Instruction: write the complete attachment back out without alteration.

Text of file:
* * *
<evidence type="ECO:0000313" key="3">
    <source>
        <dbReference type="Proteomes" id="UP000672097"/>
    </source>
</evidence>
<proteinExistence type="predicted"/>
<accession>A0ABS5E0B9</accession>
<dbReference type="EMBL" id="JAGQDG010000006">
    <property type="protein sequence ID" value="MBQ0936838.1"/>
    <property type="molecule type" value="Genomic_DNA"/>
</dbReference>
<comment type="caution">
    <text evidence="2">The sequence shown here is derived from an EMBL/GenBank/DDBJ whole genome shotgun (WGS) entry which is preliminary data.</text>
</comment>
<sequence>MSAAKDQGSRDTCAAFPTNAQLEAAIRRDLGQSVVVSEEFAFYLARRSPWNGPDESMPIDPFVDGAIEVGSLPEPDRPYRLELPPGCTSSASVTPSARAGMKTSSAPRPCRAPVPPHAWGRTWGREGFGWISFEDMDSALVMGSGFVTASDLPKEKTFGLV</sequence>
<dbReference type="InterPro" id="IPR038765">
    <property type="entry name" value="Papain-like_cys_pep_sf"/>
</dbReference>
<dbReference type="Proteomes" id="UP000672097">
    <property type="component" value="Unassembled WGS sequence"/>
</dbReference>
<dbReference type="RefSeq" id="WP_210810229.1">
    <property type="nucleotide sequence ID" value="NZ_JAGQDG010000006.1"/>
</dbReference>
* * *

<evidence type="ECO:0000313" key="3">
    <source>
        <dbReference type="Proteomes" id="UP000672097"/>
    </source>
</evidence>
<proteinExistence type="predicted"/>
<accession>A0ABS5E0B9</accession>
<dbReference type="EMBL" id="JAGQDG010000006">
    <property type="protein sequence ID" value="MBQ0936838.1"/>
    <property type="molecule type" value="Genomic_DNA"/>
</dbReference>
<comment type="caution">
    <text evidence="2">The sequence shown here is derived from an EMBL/GenBank/DDBJ whole genome shotgun (WGS) entry which is preliminary data.</text>
</comment>
<sequence>MSAAKDQGSRDTCAAFPTNAQLEAAIRRDLGQSVVVSEEFAFYLARRSPWNGPDESMPIDPFVDGAIEVGSLPEPDRPYRLELPPGCTSSASVTPSARAGMKTSSAPRPCRAPVPPHAWGRTWGREGFGWISFEDMDSALVMGSGFVTASDLPKEKTFGLV</sequence>
<dbReference type="InterPro" id="IPR038765">
    <property type="entry name" value="Papain-like_cys_pep_sf"/>
</dbReference>
<dbReference type="Proteomes" id="UP000672097">
    <property type="component" value="Unassembled WGS sequence"/>
</dbReference>
<dbReference type="RefSeq" id="WP_210810229.1">
    <property type="nucleotide sequence ID" value="NZ_JAGQDG010000006.1"/>
</dbReference>